We are addicted to our thoughts. We cannot change anything if we cannot change our thinking – Santosh Kalwar
User currently offlineHAWK21M From India, joined Jan 2001, 31667 posts, RR: 56
Reply 9, posted (8 years 9 months 4 weeks 16 hours ago) and read 2206 times:

Nice Report.

Quoting Zeke (Reply 8):
Maintenance personnel jacked the airplane up, and removed the damaged wheels. They installed a right nose wheel, and towed the airplane to a maintenance hangar.

So the Axle was not damaged.
regds
MEL



Think of the brighter side!
User currently offlineZeke From Hong Kong, joined Dec 2006, 8871 posts, RR: 75
Reply 10, posted (8 years 9 months 4 weeks 15 hours ago) and read 2198 times:

Quoting HAWK21M (Reply 9):
So the Axle was not damaged.

Getting a bit off topic, maybe better to look here Cool JetBlue 292 Photos (by Freedomtofly Oct 5 2005 in Civil Aviation)



We are addicted to our thoughts. We cannot change anything if we cannot change our thinking – Santosh Kalwar
User currently offlineSabenaboy From Belgium, joined Feb 2001, 187 posts, RR: 2
Reply 11, posted (8 years 9 months 4 weeks 14 hours ago) and read 2175 times:

Quoting Zeke (Reply 6):
Open your QRH to 2.12 and them come back to me.

Zeke,
QRH 2.12 LDG WITH ABNORMAL L/G GEAR

OK, I agree that a nosewheel which is 90 deg. off center is not really "normal".
However, in my opinion, QRH 2.12 is to be used primarily when one of the gear is not locked down for landing.

Fcom 3.02.32 page 1 (L/G SHOCK ABSORBER FAULT + NOSEWHEEL STEER FAULT)
does not call for any of the items you mentioned. It certainly does not oblige the crew to go to QRH 2.12

Quoting Zeke (Reply 4):
Checklist assumes the nose strut is unsafe and will collapse hence the engine shutdown.

The fact that the Jetblue crew decided to use certain items of QRH 2.12 shows that THE CREW assumed the nose gear might collapse.
The fact that FCOM 3.02.32 page 1 only calls for delaying the nosewheel touchdown, shows me that AIRBUS assumes the nosewheel will NOT collapse in this condition.

The fact that all ended well proves that the crew did an excellent job. congratulations to them.
This does not mean that they followed the best possible procedure.

Personally I think that, once the nosewheel touches down, max. manual braking + reverse + spoilers would be a good idea to stop the A/C in the shortest possible distance.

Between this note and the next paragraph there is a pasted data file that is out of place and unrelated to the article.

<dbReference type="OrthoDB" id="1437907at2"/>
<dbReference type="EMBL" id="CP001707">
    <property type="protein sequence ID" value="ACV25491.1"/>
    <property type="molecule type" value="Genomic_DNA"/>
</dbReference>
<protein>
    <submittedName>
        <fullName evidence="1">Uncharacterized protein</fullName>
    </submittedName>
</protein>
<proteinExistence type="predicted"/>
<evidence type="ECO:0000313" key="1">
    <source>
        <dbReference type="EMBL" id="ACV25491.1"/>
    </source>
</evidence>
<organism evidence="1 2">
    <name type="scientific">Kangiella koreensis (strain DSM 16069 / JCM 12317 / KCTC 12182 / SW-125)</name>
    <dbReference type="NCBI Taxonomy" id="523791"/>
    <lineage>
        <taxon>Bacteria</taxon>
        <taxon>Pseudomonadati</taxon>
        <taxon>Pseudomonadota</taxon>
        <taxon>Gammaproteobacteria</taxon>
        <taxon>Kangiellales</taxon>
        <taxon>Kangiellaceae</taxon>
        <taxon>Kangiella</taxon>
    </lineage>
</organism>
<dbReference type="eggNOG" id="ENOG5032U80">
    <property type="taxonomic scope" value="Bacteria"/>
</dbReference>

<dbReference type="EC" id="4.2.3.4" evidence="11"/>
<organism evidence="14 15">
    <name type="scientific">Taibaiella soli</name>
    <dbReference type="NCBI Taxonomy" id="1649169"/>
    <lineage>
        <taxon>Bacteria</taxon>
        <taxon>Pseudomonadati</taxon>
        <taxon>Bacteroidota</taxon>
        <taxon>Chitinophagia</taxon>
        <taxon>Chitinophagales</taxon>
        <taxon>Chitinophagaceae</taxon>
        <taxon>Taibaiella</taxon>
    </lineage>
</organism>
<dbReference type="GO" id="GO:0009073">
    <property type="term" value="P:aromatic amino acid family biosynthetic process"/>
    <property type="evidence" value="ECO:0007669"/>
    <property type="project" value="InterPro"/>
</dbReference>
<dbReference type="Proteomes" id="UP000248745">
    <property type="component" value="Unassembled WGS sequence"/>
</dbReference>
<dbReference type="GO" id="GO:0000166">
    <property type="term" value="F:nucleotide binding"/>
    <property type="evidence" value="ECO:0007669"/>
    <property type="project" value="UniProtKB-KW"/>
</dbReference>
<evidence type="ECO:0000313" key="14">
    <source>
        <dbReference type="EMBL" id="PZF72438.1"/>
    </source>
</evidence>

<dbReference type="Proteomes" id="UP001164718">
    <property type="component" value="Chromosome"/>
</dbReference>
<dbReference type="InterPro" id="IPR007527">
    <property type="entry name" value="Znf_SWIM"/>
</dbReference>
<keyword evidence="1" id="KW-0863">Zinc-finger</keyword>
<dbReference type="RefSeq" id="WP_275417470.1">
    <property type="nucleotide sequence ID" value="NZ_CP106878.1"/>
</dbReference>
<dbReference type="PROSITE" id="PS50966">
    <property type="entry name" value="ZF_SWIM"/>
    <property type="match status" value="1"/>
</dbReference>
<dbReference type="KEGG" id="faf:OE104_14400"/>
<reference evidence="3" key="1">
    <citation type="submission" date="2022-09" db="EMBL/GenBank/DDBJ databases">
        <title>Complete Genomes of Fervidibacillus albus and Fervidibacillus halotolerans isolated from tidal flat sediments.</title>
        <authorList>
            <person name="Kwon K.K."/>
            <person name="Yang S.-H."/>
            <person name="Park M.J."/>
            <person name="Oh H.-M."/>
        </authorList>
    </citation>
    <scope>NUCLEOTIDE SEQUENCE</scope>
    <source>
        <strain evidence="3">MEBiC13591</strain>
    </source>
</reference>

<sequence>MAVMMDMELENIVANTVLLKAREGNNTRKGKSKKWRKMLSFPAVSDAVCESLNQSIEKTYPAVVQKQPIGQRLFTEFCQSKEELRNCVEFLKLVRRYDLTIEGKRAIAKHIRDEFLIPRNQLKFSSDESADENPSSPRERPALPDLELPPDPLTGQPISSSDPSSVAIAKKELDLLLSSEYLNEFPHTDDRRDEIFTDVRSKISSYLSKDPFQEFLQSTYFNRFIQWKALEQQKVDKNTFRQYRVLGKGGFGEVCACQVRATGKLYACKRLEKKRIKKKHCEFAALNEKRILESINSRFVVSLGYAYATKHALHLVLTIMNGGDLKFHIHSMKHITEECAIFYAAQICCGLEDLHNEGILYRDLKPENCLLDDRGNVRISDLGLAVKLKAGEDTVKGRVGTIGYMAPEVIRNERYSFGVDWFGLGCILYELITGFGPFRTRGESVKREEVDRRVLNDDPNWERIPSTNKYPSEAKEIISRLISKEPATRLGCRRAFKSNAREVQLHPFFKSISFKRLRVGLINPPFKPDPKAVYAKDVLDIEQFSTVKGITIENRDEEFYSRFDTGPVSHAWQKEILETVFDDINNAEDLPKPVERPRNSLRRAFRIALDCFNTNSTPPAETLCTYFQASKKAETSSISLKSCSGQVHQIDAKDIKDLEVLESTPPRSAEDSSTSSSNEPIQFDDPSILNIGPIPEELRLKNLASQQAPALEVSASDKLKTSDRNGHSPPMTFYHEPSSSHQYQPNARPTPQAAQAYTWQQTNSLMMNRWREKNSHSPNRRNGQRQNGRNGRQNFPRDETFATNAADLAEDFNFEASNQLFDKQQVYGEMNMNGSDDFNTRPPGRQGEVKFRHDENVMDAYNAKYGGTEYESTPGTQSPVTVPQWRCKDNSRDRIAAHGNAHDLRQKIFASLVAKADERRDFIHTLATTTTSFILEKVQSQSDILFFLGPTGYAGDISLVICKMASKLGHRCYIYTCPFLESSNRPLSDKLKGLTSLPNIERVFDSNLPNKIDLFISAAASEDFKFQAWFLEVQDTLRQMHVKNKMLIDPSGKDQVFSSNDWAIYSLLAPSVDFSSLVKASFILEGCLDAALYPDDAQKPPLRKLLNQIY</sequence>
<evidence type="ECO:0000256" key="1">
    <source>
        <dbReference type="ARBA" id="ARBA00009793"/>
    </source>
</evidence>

Whether I'm right or wrong is a pointless discussion, that I don't want to have.

I hope that I'm never in a position where I can prove my point of view.  Wink

Regards,
Sabenaboy


User currently offlineB757 From Mexico, joined May 2005, 34 posts, RR: 0
Reply 12, posted (8 years 9 months 4 weeks 13 hours ago) and read 2120 times:

Thanks for your information, Zeke


Siempre hay un día más para volar...
User currently offlineZeke From Hong Kong, joined Dec 2006, 8871 posts, RR: 75
Reply 13, posted (8 years 9 months 4 weeks 12 hours ago) and read 2101 times:

Sorry for digressing off topic...

Quoting Sabenaboy (Reply 11):
I hope that I'm never in a position where I can prove my point of view.

Its one of those command decisions which the PIC had to make. In my view they completed the ECAM for the actual, then referred to VOL 3. You are quite right as to the initial actions for the ECAM, they did the ECAM. What you do after that to come to a successful outcome is the captains decision.

I have looked at the instructor manual, and the flight crew training manual, FCOM, and the QRH to see what they recommend, its somewhat grey.

I have been told that this is the second time this Jetblue captain has landed in that scenario, his previous experience would have no doubt effected his thought process.

Another factor you may or may not be aware of is that whilst holding, maintenance control did remote diagnostics of the aircraft systems, they advised the captain that his nose wheel is straight and would not have NWS on touchdown.

He decided to play it safe, did a fly by of the tower who advised him of the 90 degree nose wheel.

You are quite right that LDG WITH ABNORMAL L/G GEAR if written if your gear fails to extend or have a known down lock issue, they had 3 green indications when airborne.

What is unknown, is once on ground will the forward gear always remain safe.

The drag brace for the nose gear wheel would have had loads and load paths that it was not designed for, "abnormal" loads. What these "abnormal" loads would do to the forward gear assembly is beyond what would be reasonable for a pilot to anticipate.